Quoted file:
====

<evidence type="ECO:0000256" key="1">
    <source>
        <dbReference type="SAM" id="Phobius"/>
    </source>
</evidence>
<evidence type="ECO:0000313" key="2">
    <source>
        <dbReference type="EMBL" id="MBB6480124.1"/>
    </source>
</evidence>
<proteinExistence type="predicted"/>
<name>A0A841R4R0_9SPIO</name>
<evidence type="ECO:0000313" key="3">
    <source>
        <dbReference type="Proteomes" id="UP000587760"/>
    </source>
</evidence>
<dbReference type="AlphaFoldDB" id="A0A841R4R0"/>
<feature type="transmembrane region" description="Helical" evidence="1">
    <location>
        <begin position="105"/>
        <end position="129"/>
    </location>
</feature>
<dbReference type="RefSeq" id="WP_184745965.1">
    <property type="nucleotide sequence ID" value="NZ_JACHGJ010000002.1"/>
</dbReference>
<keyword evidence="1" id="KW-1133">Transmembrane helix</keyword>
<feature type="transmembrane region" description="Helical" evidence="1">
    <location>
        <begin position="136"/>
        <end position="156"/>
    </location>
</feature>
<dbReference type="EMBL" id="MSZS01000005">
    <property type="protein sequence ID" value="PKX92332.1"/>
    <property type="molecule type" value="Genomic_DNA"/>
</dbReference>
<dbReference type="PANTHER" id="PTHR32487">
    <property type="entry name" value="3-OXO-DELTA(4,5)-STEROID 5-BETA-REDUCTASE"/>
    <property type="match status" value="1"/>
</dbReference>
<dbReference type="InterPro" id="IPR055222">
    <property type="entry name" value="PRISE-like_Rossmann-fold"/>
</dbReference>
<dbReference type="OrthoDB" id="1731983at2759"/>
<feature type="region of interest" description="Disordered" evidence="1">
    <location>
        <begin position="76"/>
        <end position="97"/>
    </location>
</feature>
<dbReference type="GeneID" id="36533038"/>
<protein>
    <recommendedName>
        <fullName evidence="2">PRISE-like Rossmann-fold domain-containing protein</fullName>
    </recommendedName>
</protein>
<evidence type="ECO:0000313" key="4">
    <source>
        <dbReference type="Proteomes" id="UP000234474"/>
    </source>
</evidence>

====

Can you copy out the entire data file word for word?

<evidence type="ECO:0000256" key="1">
    <source>
        <dbReference type="SAM" id="Phobius"/>
    </source>
</evidence>
<evidence type="ECO:0000313" key="2">
    <source>
        <dbReference type="EMBL" id="MBB6480124.1"/>
    </source>
</evidence>
<proteinExistence type="predicted"/>
<name>A0A841R4R0_9SPIO</name>
<evidence type="ECO:0000313" key="3">
    <source>
        <dbReference type="Proteomes" id="UP000587760"/>
    </source>
</evidence>
<dbReference type="AlphaFoldDB" id="A0A841R4R0"/>
<feature type="transmembrane region" description="Helical" evidence="1">
    <location>
        <begin position="105"/>
        <end position="129"/>
    </location>
</feature>
<dbReference type="RefSeq" id="WP_184745965.1">
    <property type="nucleotide sequence ID" value="NZ_JACHGJ010000002.1"/>
</dbReference>
<keyword evidence="1" id="KW-1133">Transmembrane helix</keyword>
<feature type="transmembrane region" description="Helical" evidence="1">
    <location>
        <begin position="136"/>
        <end position="156"/>
    </location>
</feature>
<dbReference type="EMBL" id="MSZS01000005">
    <property type="protein sequence ID" value="PKX92332.1"/>
    <property type="molecule type" value="Genomic_DNA"/>
</dbReference>
<dbReference type="PANTHER" id="PTHR32487">
    <property type="entry name" value="3-OXO-DELTA(4,5)-STEROID 5-BETA-REDUCTASE"/>
    <property type="match status" value="1"/>
</dbReference>
<dbReference type="InterPro" id="IPR055222">
    <property type="entry name" value="PRISE-like_Rossmann-fold"/>
</dbReference>
<dbReference type="OrthoDB" id="1731983at2759"/>
<feature type="region of interest" description="Disordered" evidence="1">
    <location>
        <begin position="76"/>
        <end position="97"/>
    </location>
</feature>
<dbReference type="GeneID" id="36533038"/>
<protein>
    <recommendedName>
        <fullName evidence="2">PRISE-like Rossmann-fold domain-containing protein</fullName>
    </recommendedName>
</protein>
<evidence type="ECO:0000313" key="4">
    <source>
        <dbReference type="Proteomes" id="UP000234474"/>
    </source>
</evidence>